Why Women Do Business Better


By Rachel Wagers

This is not an article on feminism, nor one fighting for equal pay - though I do support that, naturally. This article was originally going to be about how women carry and birth children, multitask and walk in stilettos; all of the things we hold over men’s heads, seemingly in opposition of their superior upper-body strength. But as I was fleshing out the ideas I had in my head for this article and doing research, I had a sudden, wait-a-minute moment.

It seems that while men may have laid down the framework for the glass ceiling, women have successfully soldered it in. As I poured over the scientific community’s research and read about real-life experiences of various people, I came to a quick and enlightening conclusion:

Women aren’t better at business. And we need to stop thinking we are. 

Researchers are just starting to dip their toes into this subject, and the results are even more surprising than you’d think. It turns out we might be holding ourselves back - not just by comparing ourselves to men. You read correctly. Women are holding women back. I have worked in a leadership position, rising up at a time when I was advised not to tell anyone my age, because it would be held against me - especially since I was a woman.  I was told I had to “work harder to prove myself,” and that it was a “sad truth” by my lovingly supportive boss. He believed in me, but assured me that, despite their trust in him as a leader, those under me would not see me in the same light.

Mainstream media abhors this kind of gender bias and many large companies are coming to the realisation that it’s still happening within their walls to an unacceptable extent. According to the EOWA 2010 Australian Census of Women in Leadership, women hold only 8.4% of Board Directorship positions and, as of 2010, over half of the ASX200 companies had no women board members - a number which has increased by 4.3% since 2004. 

How is this still a thing? Women are often, upon graduating, more qualified than their male counterparts - despite their tendency to undervalue and underestimate themselves and there have been movements spanning years for gender equality. Yet, the numbers are still staggeringly skewed. There is an underlying gender bias that goes against every notion we’ve been taught. 

Women don’t like having women bosses, are less likely to hire a female subordinate and generally discriminate against their own sex - even the staunchest of feminists. From academia to the corporate ladder, women across many fields have been found guilty of holding back their lady peers. 

When gender stereotypes - women being “helpful, gentle and nurturing" versus men as “assertive, confident and controlling” - are bent, and women are assertive or confident (see: bitchy) their female underlings don’t like it. Instead of seeing a confident woman in charge, perhaps they see someone who took their place. On the flip side, women on top are notably harsher to females beneath them. One study found that this could be as a deterrent “against threatening upward social comparisons.” As in, “Bitch, I worked for this, now step off.” This phenomenon is happening despite the same study finding that when female bosses gave positive feedback to female employees, the employees’ negative opinions of the “successful women” (i.e. bosses) in the study were lessened.

The most amazing trivia piece of all the studies? Believe it or not, the more jobs men held throughout their careers, the more they thought women make the best bosses.  Let that sink in for a moment.

Moral of the story?

If women supported other women in the workplace, be it top-down or bottom-up, we would all be better off. Not to mention it would raise GDP, facilitate the narrowing of the gender gap and let’s throw in equal pay rights - just for good measure. Remember the leadership position with the highly encouraging boss I mentioned? The sad truth? He was right. The saddest truth? I had the hardest time converting the women - both those above and below me. And quite frankly, it sucked.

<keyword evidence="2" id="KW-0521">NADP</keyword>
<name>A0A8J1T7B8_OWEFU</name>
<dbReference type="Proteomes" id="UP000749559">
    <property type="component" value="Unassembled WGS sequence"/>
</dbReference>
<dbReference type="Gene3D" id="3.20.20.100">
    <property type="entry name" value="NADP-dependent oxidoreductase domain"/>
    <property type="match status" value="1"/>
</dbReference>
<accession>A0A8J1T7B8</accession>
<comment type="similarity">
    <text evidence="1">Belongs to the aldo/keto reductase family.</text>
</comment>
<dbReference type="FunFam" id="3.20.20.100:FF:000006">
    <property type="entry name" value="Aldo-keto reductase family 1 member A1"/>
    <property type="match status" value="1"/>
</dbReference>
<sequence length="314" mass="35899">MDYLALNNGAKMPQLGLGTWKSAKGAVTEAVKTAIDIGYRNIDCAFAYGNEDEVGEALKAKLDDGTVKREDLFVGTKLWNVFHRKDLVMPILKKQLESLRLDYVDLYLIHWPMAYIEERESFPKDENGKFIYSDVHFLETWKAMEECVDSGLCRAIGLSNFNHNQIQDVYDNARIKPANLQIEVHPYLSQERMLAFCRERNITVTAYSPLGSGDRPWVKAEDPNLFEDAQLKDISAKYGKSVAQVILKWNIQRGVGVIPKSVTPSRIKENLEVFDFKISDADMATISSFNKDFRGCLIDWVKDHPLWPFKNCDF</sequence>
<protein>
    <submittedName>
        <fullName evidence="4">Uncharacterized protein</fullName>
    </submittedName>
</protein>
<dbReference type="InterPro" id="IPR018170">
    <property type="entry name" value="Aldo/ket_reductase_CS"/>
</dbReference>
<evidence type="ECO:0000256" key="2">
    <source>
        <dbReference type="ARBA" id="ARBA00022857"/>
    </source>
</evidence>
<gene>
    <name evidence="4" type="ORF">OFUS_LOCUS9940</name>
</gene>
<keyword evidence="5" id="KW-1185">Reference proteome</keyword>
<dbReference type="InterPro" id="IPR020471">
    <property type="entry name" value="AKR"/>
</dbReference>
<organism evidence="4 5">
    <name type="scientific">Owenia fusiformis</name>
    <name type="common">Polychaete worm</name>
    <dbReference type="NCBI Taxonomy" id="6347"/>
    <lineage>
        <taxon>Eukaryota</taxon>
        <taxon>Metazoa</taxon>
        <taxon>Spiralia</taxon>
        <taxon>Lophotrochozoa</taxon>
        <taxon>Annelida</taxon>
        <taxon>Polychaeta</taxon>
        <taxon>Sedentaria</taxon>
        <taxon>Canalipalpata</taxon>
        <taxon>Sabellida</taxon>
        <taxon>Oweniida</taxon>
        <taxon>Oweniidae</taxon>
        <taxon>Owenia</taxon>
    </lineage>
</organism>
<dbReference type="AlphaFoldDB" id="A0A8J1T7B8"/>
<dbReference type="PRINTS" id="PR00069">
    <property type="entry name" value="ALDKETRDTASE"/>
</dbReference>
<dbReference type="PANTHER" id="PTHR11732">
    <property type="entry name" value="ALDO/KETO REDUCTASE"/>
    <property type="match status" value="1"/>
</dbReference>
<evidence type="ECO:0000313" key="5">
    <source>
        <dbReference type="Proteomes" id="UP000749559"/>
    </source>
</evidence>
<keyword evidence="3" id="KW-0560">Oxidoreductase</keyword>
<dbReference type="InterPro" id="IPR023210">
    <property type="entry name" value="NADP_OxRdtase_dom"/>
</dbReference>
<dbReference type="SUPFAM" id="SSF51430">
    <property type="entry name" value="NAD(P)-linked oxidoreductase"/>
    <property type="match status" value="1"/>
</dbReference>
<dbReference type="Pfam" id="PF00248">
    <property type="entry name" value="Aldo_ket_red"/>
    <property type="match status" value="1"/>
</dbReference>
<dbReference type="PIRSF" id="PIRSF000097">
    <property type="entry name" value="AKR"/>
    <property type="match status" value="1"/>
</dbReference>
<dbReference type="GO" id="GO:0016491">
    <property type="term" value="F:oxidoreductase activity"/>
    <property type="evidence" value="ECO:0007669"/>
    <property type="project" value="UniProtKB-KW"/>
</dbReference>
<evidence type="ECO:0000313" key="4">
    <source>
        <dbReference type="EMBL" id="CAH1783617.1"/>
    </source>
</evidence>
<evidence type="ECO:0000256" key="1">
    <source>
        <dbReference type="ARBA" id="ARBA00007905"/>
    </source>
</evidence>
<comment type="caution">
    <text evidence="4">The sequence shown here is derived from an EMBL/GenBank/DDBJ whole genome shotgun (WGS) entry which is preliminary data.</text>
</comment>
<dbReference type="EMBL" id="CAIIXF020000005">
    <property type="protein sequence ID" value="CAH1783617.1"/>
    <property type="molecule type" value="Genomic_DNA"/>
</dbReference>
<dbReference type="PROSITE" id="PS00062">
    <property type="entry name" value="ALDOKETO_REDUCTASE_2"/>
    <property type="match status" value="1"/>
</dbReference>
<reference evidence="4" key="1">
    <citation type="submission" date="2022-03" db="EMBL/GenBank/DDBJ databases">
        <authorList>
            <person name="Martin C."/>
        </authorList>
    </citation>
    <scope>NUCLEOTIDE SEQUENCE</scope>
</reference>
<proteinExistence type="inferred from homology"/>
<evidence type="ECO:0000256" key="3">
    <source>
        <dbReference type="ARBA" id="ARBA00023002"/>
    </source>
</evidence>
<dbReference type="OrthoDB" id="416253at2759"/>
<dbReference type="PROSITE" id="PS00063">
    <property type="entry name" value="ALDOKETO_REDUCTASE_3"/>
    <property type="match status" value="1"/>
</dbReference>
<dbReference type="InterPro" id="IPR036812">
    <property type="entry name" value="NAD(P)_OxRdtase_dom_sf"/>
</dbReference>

As I was writing this piece, I emailed women in leadership to ask, “What is one way that you think women can further their positions in the business world?” The most poignant and summarizing response came from Jodie Fox, the co-founder of Shoes of Prey, a Sydney-based, custom shoe retailer: “The more women simply hold their ground and find conviction in their beliefs, talent and work - the more they can further their position.” That means not belittling the women working beneath you. That means supporting other women who make it to the top, and maybe even aspiring to be like them instead of whispering behind their backs.

That means being a strong, confident woman that is just as good at business as men.

You can find Rachel blogging here or on Instagram

#blogtribe: The Power of Positive Friendship

By Phoebe Lee
About two years ago I went through a period of change, I had pushed myself too hard and finally gotten to the point where I was a big, blubbering, overwhelmed mess feeling like I'd missed out on my whole life. Sexy, right? This delightful little moment of hitting rock bottom forced me to start making some big changes in my life. One of the biggest was to take a really good look at the people in my life.

Friends come in all shapes and sizes. There's the Facebook-only friends, who you hide from when you see them at Coles. There's the users, who only pop up when they need something or want to get together so they can spend five hours whinging about their love life. There's also the life-long friends, who you see once in a blue moon but feel like no time has passed when you finally do catch up, as well as the ya-ya-sisterhood/border-line same-sex relationship you have with your very best friend. You're not just friends, you're soul mates!

When I finally took a closer look at my friend garden, I realised it was in need of some serious weeding. It wasn't until after the weeding was done I realised how influential my friendships with other women had been, how much the negative ones had been weighing me down and how important it was for me to foster positive relationships with other women.

Strolling through a supermarket, mulling over a very important Maltesers purchase, I picked up a trashy mag and started flicking through it. Most of the pages were covered with pictures of other women and the accompanying text a series of put-downs. Page after page of things like, 'Who wore it better?' 'Why did her marriage fail?' 'Check out her weight-gain,' 'Why is she struggling to lose the post-baby weight?' and 'Is her career over?' In fact, this same magazine had an entire page devoted to a picture of Rihanna. There was a close up of her legs and they had zoomed in to show she hadn't shaved them. Really? REALLY? This is print-worthy? I haven't shaved my legs since last November, give me the whole cover of the magazine!